Breathe. There is a lot to learn about parenthood, sure, but you have time to learn it. Try to deal with what's directly in front of you -- a woman who's excited and nervous and in need of hugs, an opportunity to make positive changes to your lifestyle and an entirely new feeling of anticipation. Consolation and reassurance are your most important duties right now, and will be for the next few weeks. Oh, and if you're attempting to conceive naturally, you have a pretty important role to play in the bedroom this week, too.
This week's FAQs:
How early can over-the-counter pregnancy tests return accurate results?
While 2 weeks pregnant is obviously too early to test, many over-the-counter test kits can indicate pregnancy as early as 10 days after conception. Of course, the further into your pregnancy, the more hCG (or human chorionic gonadotropin) your body produces and the more accurate an at-home pregnancy test will be. This means that if you do decide to take a test before your next period is due, don't be swayed by the result -- inaccuracies are not uncommon, and you may get a different result if you take another test in a week or so.
How can I tell when I'm about to ovulate?
Every woman has a unique cycle, and even though many ovulate around day 14, many others will ovulate a little sooner or a bit later. If your period is fairly regular, you can use an ovulation calendar to figure out when your best chances for conception are. If you have a hard time predicting the arrival of your period, try out a few different ovulation tests to determine your most fertile days.
Keep in mind that ovulation cannot be predicted all the time -- in some months, you'll ovulate a little earlier or later than expected, or you may not ovulate at all. For a regular 28 day cycle, the most fertile time is between day 10 and day 18, so keep an eye out for ovulation signs and symptoms during these days.
What should I look for in a doctor or midwife?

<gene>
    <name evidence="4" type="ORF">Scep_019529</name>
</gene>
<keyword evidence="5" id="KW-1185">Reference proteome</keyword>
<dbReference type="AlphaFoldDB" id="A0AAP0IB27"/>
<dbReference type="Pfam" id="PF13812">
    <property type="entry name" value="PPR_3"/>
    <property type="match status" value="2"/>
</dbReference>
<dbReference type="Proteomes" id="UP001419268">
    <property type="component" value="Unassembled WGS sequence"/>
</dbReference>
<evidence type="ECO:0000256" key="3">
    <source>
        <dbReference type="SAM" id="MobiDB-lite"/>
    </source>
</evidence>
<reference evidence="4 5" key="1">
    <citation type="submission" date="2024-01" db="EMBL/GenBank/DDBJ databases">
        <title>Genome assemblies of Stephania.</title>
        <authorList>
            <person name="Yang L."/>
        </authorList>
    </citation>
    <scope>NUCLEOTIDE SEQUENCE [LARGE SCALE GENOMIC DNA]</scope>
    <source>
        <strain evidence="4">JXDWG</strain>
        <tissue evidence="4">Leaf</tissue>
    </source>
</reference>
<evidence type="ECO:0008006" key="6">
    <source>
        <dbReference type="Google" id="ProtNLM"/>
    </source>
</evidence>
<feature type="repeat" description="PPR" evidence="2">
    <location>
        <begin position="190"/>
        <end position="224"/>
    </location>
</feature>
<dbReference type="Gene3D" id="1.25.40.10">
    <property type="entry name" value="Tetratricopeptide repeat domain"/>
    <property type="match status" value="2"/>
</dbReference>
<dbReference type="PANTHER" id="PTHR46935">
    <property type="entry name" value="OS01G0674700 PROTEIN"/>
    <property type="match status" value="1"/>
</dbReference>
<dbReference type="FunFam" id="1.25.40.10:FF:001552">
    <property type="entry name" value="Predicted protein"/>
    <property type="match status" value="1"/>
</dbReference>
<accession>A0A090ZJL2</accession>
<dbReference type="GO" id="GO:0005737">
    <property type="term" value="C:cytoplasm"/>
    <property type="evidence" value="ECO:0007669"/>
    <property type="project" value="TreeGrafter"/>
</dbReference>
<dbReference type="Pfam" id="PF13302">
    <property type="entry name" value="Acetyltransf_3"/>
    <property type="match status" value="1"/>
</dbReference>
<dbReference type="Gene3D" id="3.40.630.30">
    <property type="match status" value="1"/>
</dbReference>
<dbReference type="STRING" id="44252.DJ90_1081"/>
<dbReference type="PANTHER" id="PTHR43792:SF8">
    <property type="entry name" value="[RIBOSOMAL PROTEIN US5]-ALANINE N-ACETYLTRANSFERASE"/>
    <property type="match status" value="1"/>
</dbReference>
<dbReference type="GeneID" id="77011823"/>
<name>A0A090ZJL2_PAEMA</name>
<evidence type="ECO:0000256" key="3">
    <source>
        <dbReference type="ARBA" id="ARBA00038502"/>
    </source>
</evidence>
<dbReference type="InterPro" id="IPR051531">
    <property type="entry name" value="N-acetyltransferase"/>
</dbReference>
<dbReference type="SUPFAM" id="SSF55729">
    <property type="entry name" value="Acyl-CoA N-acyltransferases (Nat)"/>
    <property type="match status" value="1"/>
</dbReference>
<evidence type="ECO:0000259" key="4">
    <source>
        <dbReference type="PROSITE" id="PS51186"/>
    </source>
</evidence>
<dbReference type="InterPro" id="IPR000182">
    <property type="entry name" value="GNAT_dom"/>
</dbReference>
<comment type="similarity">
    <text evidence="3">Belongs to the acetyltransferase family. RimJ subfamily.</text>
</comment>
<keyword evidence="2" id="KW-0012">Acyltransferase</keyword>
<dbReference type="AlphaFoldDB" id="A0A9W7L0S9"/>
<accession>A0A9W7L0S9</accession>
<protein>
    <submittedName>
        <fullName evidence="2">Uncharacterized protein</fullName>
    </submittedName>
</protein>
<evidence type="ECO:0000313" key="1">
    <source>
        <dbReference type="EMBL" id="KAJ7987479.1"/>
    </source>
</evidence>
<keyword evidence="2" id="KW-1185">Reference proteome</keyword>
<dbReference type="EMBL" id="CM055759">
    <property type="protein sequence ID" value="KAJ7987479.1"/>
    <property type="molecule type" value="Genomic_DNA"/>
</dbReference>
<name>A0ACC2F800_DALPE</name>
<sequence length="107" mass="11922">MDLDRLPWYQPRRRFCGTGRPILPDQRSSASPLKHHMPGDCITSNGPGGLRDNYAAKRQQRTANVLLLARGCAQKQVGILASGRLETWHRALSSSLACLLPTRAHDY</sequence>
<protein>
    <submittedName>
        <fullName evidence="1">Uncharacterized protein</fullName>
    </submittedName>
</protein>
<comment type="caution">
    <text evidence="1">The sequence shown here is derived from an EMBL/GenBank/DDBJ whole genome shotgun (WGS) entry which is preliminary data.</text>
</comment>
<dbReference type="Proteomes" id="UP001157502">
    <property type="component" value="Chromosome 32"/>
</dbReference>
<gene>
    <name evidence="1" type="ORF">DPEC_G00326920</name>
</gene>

Deciding on where to give birth is just one step to finding the right medical help. From a team of doctors to a midwife and doula, choosing the childbirth professionals that will be by your side through the next nine months rests as much on your own personality as their particular credentials. First ask yourself how much control you are willing to give up: if you're determined to call all the shots during labor and childbirth, you'll want to explore less traditional medical options, but if you're prepared to hand the reins to a doctor to ensure a safe delivery, look into a conventional obstetrician.
Once you decide on the type of healthcare professional you would like, draft a list of questions for the interview. Interviewing a doctor or midwife is a crucial part of the process, as this is your chance to see if your personalities will mesh and to make sure they can accommodate your requests. The more questions you have for them, the better -- it's easier to make an informed decision when you've gathered a good deal of information.
Did you know that only 1 out of 20 women will deliver on her due date? With an exact due date in your mind, you may get anxious as the day approaches -- or when it passes and your bun is still in the oven! This leads some experts to assign a "due week" instead of a "due day", which relieves some of the expectation and anxiety that comes with such a small window. In any case, try not to get too attached to the specific date and remind yourself that babies tend to operate on their own schedules, not your doctor's.